The pancreas is not an organ that many pet parents have reason to think about—that is, until something goes wrong with it. Pancreatitis is the most common disease of the pancreas in dogs. Let’s investigate the causes and symptoms of pancreatitis in dogs and what can be done to prevent and treat this serious condition, including the role that a low-fat dog food can play.
Causes of Pancreatitis in Dogs
Dogs can develop pancreatitis for a number of reasons, including:
Eating something with a high-fat content, particularly if it is not part of their regular diet
Having other medical conditions like Cushing’s disease, diabetes mellitus, or abnormally high levels of fat in the blood
Exposure to some types of medications or toxins, including organophosphates, L-asparaginase, azathioprine, corticosteroids, sulphonamides, potassium bromide, phenobarbital, and zinc
Abdominal trauma that affects the pancreas
A genetic or breed predisposition (Miniature Schnauzers, Yorkshire Terriers, Silky Terriers, Miniature Poodles)
A history of pancreatitis
In many cases, no specific underlying cause can be identified.
Symptoms of Pancreatitis in Dogs
The pancreas has several functions in the body, one of which is making digestive enzymes. In good health, these enzymes remain inactive until they are secreted into the intestinal tract in response to a recent meal.
While the exact mechanisms are unclear, pancreatitis develops when these digestive enzymes start working prematurely, while they are still within the pancreas, leading to pancreatic inflammation and sometimes infection and/or tissue death.
Pancreatitis may be mild or severe. It can develop suddenly or over a long period of time. It may happen once or become a recurrent or chronic problem. All of this explains why the symptoms of pancreatitis in dogs can vary tremendously. Dogs with pancreatitis typically have some combination of the following symptoms:
None of these symptoms are specific for pancreatitis in dogs. To make a definitive diagnosis, a veterinarian will have to run some tests, starting with a blood chemistry panel, complete blood cell count, fecal examination, urinalysis, and possibly some abdominal X-rays to rule out other diseases that cause similar symptoms.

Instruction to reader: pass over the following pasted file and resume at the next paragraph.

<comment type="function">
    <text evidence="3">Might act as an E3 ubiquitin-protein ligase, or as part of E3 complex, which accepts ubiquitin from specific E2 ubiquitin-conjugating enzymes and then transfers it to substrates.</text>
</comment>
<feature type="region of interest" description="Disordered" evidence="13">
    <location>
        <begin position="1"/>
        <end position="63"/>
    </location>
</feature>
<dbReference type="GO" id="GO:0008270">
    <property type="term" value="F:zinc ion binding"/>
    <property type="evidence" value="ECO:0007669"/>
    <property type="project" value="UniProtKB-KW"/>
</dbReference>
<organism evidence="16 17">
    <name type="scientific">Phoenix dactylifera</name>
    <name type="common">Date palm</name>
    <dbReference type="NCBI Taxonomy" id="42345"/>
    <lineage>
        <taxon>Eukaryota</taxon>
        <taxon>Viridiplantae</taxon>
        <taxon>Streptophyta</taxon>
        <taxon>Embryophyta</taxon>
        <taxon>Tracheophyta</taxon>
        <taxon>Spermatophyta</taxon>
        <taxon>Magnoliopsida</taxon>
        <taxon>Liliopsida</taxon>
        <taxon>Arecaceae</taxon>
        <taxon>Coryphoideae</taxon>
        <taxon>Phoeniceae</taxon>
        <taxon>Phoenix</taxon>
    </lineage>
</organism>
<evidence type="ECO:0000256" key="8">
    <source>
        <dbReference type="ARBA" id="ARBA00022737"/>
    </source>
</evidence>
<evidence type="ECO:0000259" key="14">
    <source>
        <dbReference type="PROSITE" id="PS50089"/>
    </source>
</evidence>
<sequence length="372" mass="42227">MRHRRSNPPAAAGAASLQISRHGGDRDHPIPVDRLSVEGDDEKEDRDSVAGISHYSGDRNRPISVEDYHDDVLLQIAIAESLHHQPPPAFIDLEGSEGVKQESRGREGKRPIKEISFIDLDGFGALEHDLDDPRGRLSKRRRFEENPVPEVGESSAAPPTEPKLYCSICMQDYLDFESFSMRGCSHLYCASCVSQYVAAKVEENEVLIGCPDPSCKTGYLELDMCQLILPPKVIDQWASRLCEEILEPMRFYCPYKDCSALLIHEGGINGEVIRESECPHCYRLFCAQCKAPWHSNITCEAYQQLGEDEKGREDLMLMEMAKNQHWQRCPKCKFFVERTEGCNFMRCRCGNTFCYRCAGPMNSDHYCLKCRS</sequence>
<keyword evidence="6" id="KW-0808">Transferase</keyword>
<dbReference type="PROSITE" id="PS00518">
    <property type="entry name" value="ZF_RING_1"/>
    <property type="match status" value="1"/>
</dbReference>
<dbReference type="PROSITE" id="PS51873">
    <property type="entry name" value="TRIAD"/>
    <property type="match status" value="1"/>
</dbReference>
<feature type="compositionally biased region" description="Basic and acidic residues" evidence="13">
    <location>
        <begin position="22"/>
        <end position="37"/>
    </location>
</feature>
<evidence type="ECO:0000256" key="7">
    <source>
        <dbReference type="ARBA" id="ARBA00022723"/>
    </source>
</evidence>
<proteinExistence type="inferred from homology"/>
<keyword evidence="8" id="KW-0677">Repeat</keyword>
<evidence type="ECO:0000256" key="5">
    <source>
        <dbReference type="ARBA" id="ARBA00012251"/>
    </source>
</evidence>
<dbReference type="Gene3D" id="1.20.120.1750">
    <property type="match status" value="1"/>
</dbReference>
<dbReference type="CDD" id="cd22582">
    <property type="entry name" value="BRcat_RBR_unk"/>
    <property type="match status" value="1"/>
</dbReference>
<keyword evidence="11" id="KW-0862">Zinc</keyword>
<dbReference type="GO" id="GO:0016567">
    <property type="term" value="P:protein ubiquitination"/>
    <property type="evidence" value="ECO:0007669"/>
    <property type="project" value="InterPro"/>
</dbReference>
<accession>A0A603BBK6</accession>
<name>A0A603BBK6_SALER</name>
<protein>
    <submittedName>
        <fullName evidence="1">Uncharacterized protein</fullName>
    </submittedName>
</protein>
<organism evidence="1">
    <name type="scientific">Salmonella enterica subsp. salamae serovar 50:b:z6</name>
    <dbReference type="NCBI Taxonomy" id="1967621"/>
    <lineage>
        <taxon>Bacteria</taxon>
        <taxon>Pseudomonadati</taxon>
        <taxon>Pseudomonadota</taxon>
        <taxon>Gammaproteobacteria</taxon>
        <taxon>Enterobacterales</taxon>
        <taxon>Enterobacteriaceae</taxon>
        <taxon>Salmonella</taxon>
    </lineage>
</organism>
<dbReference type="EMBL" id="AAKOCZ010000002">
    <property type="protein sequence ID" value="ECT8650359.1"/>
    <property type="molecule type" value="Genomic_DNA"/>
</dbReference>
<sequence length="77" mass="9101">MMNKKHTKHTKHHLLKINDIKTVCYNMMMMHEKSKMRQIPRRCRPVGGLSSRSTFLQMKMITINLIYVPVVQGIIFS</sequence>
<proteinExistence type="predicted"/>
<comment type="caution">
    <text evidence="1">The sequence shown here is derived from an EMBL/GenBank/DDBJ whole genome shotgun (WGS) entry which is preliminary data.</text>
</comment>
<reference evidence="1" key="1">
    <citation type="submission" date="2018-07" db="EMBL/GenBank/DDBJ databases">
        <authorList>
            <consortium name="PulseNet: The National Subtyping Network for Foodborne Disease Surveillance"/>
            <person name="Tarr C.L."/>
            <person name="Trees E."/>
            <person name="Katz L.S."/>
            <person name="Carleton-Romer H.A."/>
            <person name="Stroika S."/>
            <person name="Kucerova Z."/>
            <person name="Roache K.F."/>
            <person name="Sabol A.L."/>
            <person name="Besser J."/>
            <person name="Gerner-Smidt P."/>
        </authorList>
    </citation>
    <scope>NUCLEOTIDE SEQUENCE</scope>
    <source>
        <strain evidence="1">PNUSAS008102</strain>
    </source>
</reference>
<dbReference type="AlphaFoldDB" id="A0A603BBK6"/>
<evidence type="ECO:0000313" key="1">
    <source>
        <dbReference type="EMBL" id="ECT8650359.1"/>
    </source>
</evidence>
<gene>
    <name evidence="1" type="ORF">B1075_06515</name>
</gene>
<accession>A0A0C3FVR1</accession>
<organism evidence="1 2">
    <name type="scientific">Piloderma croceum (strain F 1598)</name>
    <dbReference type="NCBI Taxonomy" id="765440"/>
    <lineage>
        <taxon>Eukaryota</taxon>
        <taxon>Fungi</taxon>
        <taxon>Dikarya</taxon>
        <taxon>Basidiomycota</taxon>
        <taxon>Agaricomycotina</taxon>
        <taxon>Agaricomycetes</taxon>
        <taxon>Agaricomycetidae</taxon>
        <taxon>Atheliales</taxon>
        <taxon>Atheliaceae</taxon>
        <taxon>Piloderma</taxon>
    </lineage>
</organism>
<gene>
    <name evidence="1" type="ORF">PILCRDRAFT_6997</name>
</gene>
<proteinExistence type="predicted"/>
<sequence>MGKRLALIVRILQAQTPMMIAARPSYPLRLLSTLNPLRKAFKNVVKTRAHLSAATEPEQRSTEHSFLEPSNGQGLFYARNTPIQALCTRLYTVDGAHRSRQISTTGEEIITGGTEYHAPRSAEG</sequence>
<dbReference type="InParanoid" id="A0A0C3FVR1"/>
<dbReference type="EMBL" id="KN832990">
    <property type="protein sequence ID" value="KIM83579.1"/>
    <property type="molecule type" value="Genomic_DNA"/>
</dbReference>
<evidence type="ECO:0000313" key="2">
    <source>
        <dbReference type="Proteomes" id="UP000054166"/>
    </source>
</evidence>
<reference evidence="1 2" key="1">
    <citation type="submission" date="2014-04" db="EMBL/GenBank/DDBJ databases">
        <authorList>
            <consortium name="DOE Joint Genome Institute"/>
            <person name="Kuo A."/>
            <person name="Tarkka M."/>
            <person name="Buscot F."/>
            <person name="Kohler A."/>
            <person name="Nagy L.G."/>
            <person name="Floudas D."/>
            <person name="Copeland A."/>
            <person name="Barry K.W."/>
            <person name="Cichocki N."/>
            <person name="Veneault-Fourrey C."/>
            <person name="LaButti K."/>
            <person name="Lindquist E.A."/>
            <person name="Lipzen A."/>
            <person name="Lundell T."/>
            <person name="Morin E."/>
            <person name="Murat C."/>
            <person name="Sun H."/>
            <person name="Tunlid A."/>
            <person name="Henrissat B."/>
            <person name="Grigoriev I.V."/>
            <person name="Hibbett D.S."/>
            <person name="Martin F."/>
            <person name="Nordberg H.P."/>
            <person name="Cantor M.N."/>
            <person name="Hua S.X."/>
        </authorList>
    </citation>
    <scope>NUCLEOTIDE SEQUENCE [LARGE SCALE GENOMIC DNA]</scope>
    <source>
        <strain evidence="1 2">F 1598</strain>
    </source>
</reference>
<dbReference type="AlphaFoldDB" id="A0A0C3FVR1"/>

This initial workup may point to pancreatitis, but additional testing (e.g., cPLI or SPEC-CPL blood tests) is usually also necessary. Sometimes abdominal ultrasounds, exploratory surgery, or other diagnostic procedures are needed to reach a definitive diagnosis of pancreatitis in dogs.
Treatment for Pancreatitis in Dogs
Treatment for pancreatitis will depend on a dog’s symptoms and any abnormalities that were detected on his blood work and urinalysis. The goal is to keep the patient comfortable and support his physiological needs while giving the pancreas time to heal.
Fluid therapy and dog medications to control nausea and pain are often necessary. Your veterinarian may prescribe dog antibiotics to treat or prevent infection. Severely affected dogs may need to be hospitalized for an extended period of time and require more aggressive treatment with feeding tubes, plasma transfusion, or surgery.
Research has found that dogs with pancreatitis who quickly start eating dog food again have an improved prognosis. Therefore, veterinarians aggressively use anti-nausea drugs to treat vomiting in attempt to get food into dogs with pancreatitis as soon as possible.
Dog Food for Pancreatitis
Most veterinarians recommend that dogs eat a highly digestible, low-fat dog food as they are recovering from pancreatitis. Dietary fat is thought to be a major stimulus for the pancreas to secrete digestive enzymes, which may worsen pancreatic inflammation.
A low-fat dog food can promote pancreatic healing while still providing all the nutrition dogs need to heal. If your dog has a history of repeated bouts of pancreatitis, your veterinarian may recommend that you continue to feed a low-fat dog food to prevent flare-ups.
Several well-respected pet food companies make dog food formulas that are specifically designed to help dogs recover from pancreatitis. Hill’s dog foods include Hill's Prescription Diet i/d Low Fat Canned Dog Food and Hill's Prescription Diet i/d Low Fat Dry Dog Food, both of which are supplemented with omega-3 fatty acids that have been shown to reduce inflammation.
Royal Canin Veterinary Diet Gastrointestinal Low Fat Canned Dog Food and Royal Canin Veterinary Diet Gastrointestinal Low Fat Dry Dog Food also contain omega-3 fatty acids and have the least amount of fat of any canned and dry dog foods currently on the market.
Purina Pro Plan Veterinary Diets EN Gastroenteric Formula Canned Dog Food and Purina Pro Plan Veterinary Diets EN Gastroenteric Formula Dry Dog Food have higher fat contents than either the Hill’s dog foods or Royal Canin veterinary diets mentioned above, but may be an option for dogs who don’t benefit from strict fat reduction.
Talk to your veterinarian for help in picking the best dog food for pancreatitis based on the specifics of your dog’s case.
Image via Jaromir Chalabala/Shutterstock
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